Re: [EMHL] Unusual concurrences and more on cubics
- Problem 1 is in Honsberger with an elegant proof by John Rigby.
Johnson gives it with old terminology as Corollary to 346, p. 215.
In Altshiller Court it is Theorem 586.
Steve Sigur wrote:
> From: Steve Sigur <ssigur@...>
> Hello friends,
> So sorry to be absent for so long but the demands of my world have been
> too great. I have tried to follow the discussions and, as always, have
> found them very interesting.
> Problem 1: One of my students came across this problem in a book. Prove
> that the midpoint to a side, the midpoint of the altitude to that side,
> and the symmedian point are colinear. As this is a pleasant problem, I
> will leave this as a problem for the group. One could also state this as
> a concurrence: the 3 lines through the midpoint of a side and the
> midpoint of the corresponding altitude concur at K, the symmedian pt.
> Problem 2: there is a weak version of the obove which can be obtained by
> the following changes: symmedian -> incenter, orthocenter -> Gergonne
> pt. So the new colinearity is that the incenter, the midpoint of a side,
> and the midpoint af a Gergonne cevian are colinear.
> This started me thinking about unusual concurrences, which led (as always
> seems to happen lately) to a cubic.
> There is another colinearity/concurrence in the strong version of the
> problem that uses the symmedian and orthocenter. It is as follows, where
> Ah, Bh, Ch are the midpoints of the altitudes and O is the circumcenter:
> The lines ABh, CO, BAh concur. The point of concurrence is Ch* where the
> * is the isogonal conjugate or conjugal.
> There are so many concurrences in this situation that there must be a
> cubic, and there is.
> It is one of the cubics we have been mucking around with.
> We know a cubic with all of the points used in problem 1. I call it the G
> conCubic, but it is one of the cubics discussed in the group recently and
> has another name I think. I prefer descriptive names. In this case the
> name tells us that this is an isogonal cubic with pivot G. Any concubic
> contains the 4 incenters Ix as well as the pivot, its conjugal, and ABC.
> Other points on this cubic are the midpoints of the sides, as well as O
> and H. These are exactly the points in the problem 1.
> A cubic organizes colinearites among points on the cubic according to its
> group law. There were parts of this cubic's group that John and I had not
> been able to fill in. It is now as complete as we will want it.
> First the group table and then a few comments on how to read it.
> G concubic
> equation: aa(yzz-zyy) + bb(zxx - xzz) + cc(xyy - yxx) = 0
> pivot: G
> constant: O, the circumcenter
> o a b c
> -II H Ah* Bh* Ch*
> -I Mo* Ma* Mb* Mc*
> 0 K A- B- C-
> I Io Ia Ib Ic
> II G A B C pivot
> III Mo Ma Mb Mc
> IV O Ah Bh Ch constant
> Here the Mx are the Mittenpunkts, A- the midpoint of side a, and the
> others are as defined above.
> How to read this table. The group of a cubic is (Z cross K) where Z is
> the integers and K is the Klein 4 group. The 4 group has the rules o+o=o,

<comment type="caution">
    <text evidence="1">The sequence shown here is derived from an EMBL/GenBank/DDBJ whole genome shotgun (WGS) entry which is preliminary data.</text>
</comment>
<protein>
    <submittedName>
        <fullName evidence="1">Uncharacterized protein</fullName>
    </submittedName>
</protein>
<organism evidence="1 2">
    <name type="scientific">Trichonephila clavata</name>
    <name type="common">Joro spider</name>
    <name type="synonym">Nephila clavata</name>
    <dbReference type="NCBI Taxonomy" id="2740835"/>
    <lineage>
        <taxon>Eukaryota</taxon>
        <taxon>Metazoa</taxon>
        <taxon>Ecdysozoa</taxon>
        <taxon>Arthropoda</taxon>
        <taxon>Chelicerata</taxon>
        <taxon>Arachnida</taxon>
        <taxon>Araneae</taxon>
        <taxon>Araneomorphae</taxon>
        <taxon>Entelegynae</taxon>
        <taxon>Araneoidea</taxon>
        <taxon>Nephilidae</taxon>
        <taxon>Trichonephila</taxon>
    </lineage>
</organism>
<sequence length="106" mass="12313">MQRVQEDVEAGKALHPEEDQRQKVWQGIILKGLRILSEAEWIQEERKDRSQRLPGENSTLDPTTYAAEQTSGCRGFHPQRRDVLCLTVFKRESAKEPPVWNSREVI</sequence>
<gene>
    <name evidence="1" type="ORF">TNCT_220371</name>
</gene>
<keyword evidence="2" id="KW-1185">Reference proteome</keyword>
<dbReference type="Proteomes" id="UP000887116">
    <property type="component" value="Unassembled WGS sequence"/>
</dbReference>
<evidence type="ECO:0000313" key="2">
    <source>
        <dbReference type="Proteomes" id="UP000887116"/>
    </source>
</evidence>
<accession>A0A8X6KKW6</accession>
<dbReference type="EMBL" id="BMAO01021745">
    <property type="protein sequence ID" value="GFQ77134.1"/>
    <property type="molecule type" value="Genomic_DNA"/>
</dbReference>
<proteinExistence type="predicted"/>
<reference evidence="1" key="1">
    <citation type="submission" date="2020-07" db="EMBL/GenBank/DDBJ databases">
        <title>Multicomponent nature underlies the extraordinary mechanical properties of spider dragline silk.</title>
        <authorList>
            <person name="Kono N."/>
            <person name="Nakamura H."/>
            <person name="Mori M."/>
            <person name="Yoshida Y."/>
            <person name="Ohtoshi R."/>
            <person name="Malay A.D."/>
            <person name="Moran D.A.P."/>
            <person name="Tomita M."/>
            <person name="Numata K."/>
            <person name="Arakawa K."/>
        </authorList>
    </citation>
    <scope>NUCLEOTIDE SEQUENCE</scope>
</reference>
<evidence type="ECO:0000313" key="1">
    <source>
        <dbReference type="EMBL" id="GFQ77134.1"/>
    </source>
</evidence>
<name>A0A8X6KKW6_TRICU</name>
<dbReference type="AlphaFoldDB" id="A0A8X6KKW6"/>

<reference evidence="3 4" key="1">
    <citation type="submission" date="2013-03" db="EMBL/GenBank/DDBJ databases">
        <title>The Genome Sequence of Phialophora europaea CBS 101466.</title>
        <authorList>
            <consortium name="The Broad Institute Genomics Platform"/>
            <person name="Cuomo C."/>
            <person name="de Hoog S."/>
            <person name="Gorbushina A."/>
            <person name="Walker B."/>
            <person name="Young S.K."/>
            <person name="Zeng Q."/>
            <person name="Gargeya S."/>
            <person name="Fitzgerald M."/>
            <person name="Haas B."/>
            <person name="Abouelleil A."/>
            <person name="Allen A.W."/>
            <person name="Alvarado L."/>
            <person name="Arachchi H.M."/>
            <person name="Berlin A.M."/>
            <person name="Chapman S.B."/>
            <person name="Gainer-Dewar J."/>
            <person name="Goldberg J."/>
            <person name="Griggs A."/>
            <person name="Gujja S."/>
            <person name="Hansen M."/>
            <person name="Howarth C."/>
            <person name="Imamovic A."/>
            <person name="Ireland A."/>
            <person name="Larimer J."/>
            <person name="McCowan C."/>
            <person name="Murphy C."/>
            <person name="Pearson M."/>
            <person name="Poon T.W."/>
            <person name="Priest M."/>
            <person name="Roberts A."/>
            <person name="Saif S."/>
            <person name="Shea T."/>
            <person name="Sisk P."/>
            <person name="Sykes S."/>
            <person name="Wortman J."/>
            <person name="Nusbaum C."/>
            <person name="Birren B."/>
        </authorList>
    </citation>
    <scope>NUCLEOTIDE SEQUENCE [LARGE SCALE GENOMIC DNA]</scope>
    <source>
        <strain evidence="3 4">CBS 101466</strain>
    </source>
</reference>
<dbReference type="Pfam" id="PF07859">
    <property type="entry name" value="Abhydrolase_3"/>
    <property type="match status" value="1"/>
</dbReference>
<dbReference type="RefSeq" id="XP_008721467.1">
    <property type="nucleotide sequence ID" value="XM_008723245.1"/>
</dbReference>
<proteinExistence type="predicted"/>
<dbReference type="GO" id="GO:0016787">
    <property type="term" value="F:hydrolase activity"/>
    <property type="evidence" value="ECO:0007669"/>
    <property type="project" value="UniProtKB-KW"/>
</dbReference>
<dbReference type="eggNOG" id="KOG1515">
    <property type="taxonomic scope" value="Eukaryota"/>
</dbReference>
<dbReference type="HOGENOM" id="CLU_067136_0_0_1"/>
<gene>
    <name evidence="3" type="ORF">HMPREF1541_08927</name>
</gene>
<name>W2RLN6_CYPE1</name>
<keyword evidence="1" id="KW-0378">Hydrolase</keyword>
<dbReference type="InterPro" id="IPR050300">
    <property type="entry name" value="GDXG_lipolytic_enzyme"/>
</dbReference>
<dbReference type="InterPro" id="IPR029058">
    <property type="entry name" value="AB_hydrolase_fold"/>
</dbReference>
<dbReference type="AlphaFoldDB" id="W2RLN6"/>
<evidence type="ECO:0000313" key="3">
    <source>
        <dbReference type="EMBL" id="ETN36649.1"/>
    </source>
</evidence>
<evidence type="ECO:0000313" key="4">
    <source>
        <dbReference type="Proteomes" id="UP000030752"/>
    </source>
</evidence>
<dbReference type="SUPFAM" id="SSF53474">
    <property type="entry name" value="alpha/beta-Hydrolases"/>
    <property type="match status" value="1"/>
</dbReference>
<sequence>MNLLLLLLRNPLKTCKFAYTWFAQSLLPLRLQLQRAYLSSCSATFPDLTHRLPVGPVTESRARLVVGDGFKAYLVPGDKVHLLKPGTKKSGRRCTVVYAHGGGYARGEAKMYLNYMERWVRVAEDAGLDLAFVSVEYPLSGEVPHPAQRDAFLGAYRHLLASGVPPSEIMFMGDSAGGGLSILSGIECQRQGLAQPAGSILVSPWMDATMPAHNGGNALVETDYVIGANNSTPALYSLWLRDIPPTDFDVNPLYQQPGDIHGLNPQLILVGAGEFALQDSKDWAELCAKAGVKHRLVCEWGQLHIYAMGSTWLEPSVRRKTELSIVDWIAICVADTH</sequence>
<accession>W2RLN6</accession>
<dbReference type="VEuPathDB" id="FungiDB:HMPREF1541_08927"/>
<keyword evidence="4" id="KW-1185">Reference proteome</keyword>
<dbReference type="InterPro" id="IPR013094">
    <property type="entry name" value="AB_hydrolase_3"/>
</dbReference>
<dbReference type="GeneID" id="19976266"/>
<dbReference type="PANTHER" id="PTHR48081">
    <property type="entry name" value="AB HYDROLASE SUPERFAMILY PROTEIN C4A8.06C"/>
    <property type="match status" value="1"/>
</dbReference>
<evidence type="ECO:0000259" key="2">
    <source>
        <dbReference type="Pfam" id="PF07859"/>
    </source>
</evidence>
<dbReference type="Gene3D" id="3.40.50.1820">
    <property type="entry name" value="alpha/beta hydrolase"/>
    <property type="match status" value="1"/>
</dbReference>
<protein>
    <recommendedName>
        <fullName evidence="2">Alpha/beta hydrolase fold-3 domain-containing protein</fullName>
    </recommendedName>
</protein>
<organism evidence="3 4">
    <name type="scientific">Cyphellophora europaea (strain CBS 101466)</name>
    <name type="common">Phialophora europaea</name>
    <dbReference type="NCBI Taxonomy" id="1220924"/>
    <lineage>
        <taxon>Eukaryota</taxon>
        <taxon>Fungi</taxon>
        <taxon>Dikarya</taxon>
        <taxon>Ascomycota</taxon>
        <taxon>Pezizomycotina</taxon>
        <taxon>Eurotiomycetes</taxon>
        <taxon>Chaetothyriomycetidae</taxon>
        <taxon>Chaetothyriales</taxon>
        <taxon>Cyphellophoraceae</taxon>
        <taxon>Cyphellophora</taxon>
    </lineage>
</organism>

> o+a=a, o+b=b, o+c=c, and cyclic permutations of a+b=c.
> If you reflect a row across the Ix row, you obtain the conjugal of the
> To be colinear, the 3 points have to satisfy the 4 group shown in the
> columns, and the numbers in the rows (shown as Roman numerals) have to
> add to the constant.
> Some examples: H,G,O are colinear because o+o=o and -II + II + IV =
> IV, the constant.
> G, A, A- are colinear since o+a=a and II + II + 0 = IV
> Mo, Io, K are colinear since o+o=o and III + I + 0 = IV
> K, Bh, B- are colinear since o+b=b and 0 + IV + 0 = IV
> A-, Bh, C- are colinear since a+b=c and 0 + IV + 0 = IV
> Once you have found a colinearity, any combination of points in those
> same rows that satisfies the 4 group will alos be colinear. This set of
> colinearites will be a desmic triple of the three quadrangles defined by
> the three rows.
> The most interesting desmic triples of quadrangles are those that include
> ABC. This cubic gives two
> here G is the desmon and : bSB : the harmon.
> H Ah* Bh* Ch*
> G A B C
> O Ah Bh Ch
> here G is the desmon and I think that L is the harmon point.
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- Steve Sigur wrote:
>To me a concurrence is "unusual" if its elements areYes. However, sometimes a "unusual" concurrence comes from a "usual" one.
>non-symmectically defined in terms of ABC.
Consider for example the following I posted On Thu, 17 Feb 2000:
| Another one I discovered:
| Draw the circle centered at A' (= the foot of the bisector of the angle A)
| and touching AB, AC at X, Y, respectively. Then the lines:
| median from A, XY and the perpendicular to BC at A' are concurrent.
The "usual" concurrence is:
Draw the circle centered on BC at A' and touching BA, CA at Ba, Ca, resp.
[Its ceneter A' is the foot of the internal bisector of the angle A]
Draw the perpendicular to BC at A' intersecting BaCa at A*.
Similarly define B*, C*. Then the three lines AA*, BB*, CC* are concurrent.
Ba A* Ca
B A' A" C
Let A" be the point that AA* intersects BC.
We have (by a "fruitful" lemma I like to use :-)
A"B cotB - cotw
--- = ------------ , where w := angle(A*BC), q := angle(A*CB)
A"C cotC - cotq
By calculating the cots we finally get: A"B / A"C = 1
This means that the line AA* is the median of BC, and similarly BB*, CC*
are the medians of CA, AB, resp. [Therefore they concur]
This concurrence is of course "usual", but if we rephrase it as above, it
becomes "unusual" (or "unlikely").